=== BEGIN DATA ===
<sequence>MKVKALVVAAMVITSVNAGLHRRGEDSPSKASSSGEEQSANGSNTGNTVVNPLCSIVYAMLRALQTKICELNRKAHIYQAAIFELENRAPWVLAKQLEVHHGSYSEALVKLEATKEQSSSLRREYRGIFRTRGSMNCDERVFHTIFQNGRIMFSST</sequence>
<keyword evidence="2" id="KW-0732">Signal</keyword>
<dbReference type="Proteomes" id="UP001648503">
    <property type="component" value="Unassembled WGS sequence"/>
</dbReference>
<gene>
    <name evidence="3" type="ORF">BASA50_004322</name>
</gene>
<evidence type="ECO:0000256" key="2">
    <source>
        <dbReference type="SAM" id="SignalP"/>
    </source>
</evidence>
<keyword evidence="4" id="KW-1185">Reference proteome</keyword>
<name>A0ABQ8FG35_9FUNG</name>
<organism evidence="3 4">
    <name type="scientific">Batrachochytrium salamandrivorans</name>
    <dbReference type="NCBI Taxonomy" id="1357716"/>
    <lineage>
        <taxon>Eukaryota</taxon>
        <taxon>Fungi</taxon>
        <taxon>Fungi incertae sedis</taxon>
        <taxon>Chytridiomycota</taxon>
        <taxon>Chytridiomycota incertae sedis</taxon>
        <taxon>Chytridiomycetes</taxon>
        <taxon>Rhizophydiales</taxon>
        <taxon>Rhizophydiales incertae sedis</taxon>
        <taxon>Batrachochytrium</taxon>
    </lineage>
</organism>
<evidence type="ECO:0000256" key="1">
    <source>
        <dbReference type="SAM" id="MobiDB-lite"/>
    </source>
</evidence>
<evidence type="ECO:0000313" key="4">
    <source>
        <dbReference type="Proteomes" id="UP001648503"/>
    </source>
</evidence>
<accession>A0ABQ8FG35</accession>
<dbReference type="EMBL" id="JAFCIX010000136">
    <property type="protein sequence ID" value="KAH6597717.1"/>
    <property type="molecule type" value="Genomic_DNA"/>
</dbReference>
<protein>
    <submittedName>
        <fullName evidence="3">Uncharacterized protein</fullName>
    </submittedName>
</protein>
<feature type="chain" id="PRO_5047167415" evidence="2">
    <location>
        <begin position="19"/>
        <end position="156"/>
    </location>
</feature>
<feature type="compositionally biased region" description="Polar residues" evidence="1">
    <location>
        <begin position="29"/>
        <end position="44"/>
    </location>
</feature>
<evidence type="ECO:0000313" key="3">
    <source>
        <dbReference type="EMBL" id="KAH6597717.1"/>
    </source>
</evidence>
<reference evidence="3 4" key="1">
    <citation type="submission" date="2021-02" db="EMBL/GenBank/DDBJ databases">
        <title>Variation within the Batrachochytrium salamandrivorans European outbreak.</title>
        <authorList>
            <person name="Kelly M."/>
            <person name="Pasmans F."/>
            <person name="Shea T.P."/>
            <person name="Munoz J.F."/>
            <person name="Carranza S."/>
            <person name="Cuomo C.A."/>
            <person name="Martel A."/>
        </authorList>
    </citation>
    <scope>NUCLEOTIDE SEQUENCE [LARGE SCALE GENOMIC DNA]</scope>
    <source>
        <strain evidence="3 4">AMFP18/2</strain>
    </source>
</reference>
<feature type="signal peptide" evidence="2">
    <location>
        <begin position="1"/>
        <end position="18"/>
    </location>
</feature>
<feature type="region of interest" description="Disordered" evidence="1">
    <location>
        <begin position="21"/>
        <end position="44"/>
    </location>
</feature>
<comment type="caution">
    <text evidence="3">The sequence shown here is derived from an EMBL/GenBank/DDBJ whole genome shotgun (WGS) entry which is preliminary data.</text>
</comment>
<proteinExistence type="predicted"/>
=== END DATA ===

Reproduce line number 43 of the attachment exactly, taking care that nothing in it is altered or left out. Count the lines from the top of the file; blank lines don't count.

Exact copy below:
    <property type="protein sequence ID" value="KAH6597717.1"/>